the big thing isn't how perfectly you play, but how you perservere and recover.
    like what boobie said...don't drop the volume, don't shy away...just keep on going.
    lemme ask you: when you act, do you quit when you mangle a line?
    i bet you improv yer way back to the script, right?
    let us know how the gig goes, ey?
  11. The Nanny

    The Nanny

    Dec 23, 2004
    Ottawa, Canada
    99% of the people won't recognized a few duffed notes. The other 1% won't care. Apply the KISS method...Keep It Simple Stupid. For your first performance, don't do any complex riffs...stick to roots and keeping basic rhythm. Likely, your drummer isn't very experienced either, so your simplicity will help him. The first time on stage is a freaky experience, and completely memorable (like firsts of other things), and there is so much other stuff going on besides the song (crowd, lights, cords, boomy sound, chicks...).

    Best to keep it simple and simply enjoy the experience and not try to wow them with your chops. When you're nervous, which you will be, you'll find out your fingers don't work the same anyways, and certain riffs will be impossible.

    Have fun!!! And videotape it!!!!
  12. Messing up is part of being a live act, it shows them you are not all robots.

    (I think string noise has that effect too...)

    Hell, I'd would be happy to be on stage. Right now I'm in a marching band were 10 people would be on me if I mess up. :smug:
  13. Passinwind

    Passinwind I Know Nothing Supporting Member Commercial User

    Dec 3, 2003
    Columbia River Gorge, WA.
    Owner/Designer &Toaster Tech Passinwind Electronics
    Same as acting: look over at the prompter and have 'em give you the next note. :cool:

    You'll do fine as long as you feel the song. Have fun!
  14. 4x4Given


    Jul 2, 2005
    Austin, TX
    I've been playing live in front of audiences for about 5 years now and missed / wrong notes are no big deal. Unless YOU make it a big deal. ;)

    If you know the song, but flub, KEEP GOING. :bassist:

    If you don't know the song, FAKE IT. :cool:

    If you can't hold the beat, STOP! Get mentally back into the grove and jump back in. Make it look like a planned break. :p

    Most importantly, as has been stated over and over....

    HAVE FUN!!! :D
  15. rsgars


    Aug 6, 2003
    NY State
    Do it and have a good time.
  16. Geezerman


    Nov 28, 2004
    Chicago, IL
    Got a band going to do the talent show at my highschool, no one like metal but hey we thought we'd do something seeings its are last year, we are covering (meh cliche IMO) 'Master Of Puppets', I have 4 weeks to play and get in with the band. I'm very very nervouse.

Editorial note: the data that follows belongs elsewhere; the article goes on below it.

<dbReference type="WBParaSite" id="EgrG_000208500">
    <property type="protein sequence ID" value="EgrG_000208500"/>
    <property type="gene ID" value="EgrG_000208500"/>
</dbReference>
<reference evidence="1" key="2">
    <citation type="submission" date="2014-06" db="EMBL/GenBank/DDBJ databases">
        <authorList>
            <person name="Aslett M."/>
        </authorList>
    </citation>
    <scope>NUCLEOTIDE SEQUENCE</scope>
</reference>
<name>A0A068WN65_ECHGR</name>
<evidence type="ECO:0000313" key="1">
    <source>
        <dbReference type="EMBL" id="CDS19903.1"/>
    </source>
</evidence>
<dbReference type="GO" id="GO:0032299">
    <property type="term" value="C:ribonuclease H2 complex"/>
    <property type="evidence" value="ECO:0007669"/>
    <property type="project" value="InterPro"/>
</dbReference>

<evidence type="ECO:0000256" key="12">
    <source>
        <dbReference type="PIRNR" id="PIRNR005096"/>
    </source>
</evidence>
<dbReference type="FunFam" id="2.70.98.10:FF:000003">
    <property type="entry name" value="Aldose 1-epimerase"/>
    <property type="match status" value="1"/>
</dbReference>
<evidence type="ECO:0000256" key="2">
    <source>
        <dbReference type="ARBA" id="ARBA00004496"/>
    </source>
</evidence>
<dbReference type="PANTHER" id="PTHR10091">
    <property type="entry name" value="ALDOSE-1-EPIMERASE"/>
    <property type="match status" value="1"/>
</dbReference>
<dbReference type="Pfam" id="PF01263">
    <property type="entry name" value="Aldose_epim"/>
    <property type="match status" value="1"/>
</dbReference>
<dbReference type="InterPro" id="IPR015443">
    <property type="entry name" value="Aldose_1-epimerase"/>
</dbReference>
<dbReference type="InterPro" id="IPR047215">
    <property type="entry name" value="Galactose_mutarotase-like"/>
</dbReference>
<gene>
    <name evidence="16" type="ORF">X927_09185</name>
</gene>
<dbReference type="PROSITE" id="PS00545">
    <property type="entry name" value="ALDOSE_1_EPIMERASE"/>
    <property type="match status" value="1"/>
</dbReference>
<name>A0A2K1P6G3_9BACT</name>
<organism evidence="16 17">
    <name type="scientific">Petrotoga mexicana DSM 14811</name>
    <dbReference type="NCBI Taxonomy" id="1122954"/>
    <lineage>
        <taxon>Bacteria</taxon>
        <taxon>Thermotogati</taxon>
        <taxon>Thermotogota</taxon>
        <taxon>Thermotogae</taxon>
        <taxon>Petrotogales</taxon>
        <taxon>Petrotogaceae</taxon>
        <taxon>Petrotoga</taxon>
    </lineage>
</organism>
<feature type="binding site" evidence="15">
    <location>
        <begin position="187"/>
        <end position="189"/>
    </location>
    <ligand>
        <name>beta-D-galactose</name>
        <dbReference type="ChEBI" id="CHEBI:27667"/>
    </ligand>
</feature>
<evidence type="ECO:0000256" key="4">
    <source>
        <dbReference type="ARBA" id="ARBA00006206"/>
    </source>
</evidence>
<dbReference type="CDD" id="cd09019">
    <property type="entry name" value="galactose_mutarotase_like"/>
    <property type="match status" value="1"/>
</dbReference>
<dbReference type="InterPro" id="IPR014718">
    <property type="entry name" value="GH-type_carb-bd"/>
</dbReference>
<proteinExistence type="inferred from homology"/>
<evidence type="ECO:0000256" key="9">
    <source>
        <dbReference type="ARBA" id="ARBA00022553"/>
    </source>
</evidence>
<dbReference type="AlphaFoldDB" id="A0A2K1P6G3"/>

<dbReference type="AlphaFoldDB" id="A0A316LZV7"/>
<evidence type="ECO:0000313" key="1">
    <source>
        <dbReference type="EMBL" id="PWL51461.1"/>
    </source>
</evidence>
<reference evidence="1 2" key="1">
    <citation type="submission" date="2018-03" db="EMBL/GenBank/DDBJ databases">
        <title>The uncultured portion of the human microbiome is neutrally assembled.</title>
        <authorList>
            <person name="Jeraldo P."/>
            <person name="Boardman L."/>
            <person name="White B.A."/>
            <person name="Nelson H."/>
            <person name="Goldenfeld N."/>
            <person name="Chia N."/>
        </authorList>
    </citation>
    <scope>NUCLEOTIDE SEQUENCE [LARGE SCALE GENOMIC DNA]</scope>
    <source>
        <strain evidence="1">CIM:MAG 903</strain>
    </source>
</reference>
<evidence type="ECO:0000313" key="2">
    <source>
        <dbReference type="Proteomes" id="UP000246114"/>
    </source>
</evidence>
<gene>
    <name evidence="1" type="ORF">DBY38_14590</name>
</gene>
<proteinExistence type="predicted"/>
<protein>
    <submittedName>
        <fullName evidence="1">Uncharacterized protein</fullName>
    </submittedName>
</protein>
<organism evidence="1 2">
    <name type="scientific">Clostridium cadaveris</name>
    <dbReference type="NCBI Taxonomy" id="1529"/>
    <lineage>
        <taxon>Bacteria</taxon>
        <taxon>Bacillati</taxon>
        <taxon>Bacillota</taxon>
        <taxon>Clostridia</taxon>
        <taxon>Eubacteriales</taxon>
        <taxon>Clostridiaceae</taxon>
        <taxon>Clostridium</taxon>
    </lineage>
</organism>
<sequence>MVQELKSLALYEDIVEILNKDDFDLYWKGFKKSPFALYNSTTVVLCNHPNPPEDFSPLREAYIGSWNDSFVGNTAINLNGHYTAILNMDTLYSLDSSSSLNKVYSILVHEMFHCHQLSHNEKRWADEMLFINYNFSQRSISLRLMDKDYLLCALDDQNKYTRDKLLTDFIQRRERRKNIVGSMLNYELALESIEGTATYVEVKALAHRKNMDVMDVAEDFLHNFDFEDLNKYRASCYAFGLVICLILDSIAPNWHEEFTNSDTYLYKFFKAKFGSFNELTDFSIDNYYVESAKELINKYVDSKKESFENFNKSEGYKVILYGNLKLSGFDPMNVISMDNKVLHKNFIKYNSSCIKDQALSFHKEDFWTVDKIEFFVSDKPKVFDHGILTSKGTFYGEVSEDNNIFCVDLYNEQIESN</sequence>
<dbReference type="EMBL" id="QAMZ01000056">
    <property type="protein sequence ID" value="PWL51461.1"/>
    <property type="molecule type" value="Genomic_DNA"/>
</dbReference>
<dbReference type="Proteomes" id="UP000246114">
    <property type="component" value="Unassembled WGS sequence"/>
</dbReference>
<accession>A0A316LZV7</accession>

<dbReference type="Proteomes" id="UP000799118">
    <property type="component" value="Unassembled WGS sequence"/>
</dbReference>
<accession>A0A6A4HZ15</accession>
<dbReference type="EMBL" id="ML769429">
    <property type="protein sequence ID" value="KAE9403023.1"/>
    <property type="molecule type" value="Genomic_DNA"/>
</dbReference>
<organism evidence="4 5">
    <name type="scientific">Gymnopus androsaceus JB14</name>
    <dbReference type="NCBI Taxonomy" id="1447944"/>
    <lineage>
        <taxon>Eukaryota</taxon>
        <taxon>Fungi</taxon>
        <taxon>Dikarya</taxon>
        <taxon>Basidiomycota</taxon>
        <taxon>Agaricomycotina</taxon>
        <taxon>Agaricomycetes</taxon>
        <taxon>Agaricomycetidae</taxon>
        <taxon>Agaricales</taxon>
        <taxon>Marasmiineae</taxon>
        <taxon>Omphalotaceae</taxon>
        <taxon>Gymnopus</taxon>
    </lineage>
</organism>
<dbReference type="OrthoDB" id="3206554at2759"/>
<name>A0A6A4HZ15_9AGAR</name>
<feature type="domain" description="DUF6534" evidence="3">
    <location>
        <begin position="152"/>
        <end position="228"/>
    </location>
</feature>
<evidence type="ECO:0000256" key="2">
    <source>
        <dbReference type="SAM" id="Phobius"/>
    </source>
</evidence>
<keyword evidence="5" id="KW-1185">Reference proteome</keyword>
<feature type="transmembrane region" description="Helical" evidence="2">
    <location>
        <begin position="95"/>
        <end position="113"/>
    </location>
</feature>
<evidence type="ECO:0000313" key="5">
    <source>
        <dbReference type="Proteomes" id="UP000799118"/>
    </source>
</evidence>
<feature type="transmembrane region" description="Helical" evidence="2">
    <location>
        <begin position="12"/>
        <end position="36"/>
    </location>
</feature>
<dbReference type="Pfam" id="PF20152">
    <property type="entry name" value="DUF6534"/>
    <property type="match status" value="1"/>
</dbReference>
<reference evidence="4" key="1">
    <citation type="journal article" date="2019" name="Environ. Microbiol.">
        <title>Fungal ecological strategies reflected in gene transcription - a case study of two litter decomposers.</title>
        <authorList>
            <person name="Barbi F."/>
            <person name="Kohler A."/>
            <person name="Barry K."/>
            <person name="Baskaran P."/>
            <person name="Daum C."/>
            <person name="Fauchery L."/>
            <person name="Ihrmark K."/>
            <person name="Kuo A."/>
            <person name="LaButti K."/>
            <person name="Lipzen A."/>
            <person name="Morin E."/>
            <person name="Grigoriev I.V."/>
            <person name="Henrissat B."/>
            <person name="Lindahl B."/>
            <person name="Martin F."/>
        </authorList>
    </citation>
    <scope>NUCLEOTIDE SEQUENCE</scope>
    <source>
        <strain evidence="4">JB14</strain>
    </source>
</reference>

17. Rumple


    May 12, 2005
    I was playing a show last week and had terrible problems with all the stage lights. They made it hard for me to see the fret dots whenever I needed reference. This only happens at bigger venues with crazy stage light show machines. But anyway I probly had never made so many mistakes in a single show. I started to get a little concerned, but we rapped up are last song and the only person that really noticed any mistakes was My old guitar player and another bass player friend. And my drummer of course. Anyway nobody really noticed and I tried to smile it off. Most people probly saw my smile and thought I was having a good time> ;) Helpful tips for me to get relaxed is to move a little, try to lock in to the bass drum. Block the crowd out and go nuts! If its your first show a good thing to know is that every place that you play will have a differnt sound than where you practice. My first show I had a hard time because the levels we not what I was used to. HAVE AN AWESOME TIME. First shows or performance You will always remember. Sometimes I get a couple shots the bartender too before we go up :bag: Probly makes thing worse :bassist:
  18. Ryan L.

    Ryan L. Moderator Staff Member Supporting Member

    Aug 7, 2000
    West Fargo, ND

    Well, I am glad to see that I am not the only one who has done that.
  19. my first show ever was a battle of the bands(63 bands played,one was a no show another played 1/2 the set time) but only after the band being together 4 months we came in 5th place. just remember dont screw up, and it doesnt matter what you look like while your up their. everyone I knew in the crowed said I looked pissed and didnt move. but I didnt screw up :cool: so just get the lines down and play as best as you can.
  20. seanm

    seanm I'd kill for a Nobel Peace Prize! Supporting Member

    Feb 19, 2004
    Ottawa, Canada
    Neil Young.

    I play in the "house band" for an open stage. One of the secrets is that you cannot stop playing. It is better to play something wrong than stop. If you are really really lost, just play half notes on the open E. Trust me, most people will not notice. But if you stop, *everybody* notices.

    This would be the one exception. You cannot play the wrong beat since this will really mess up the other members of the band.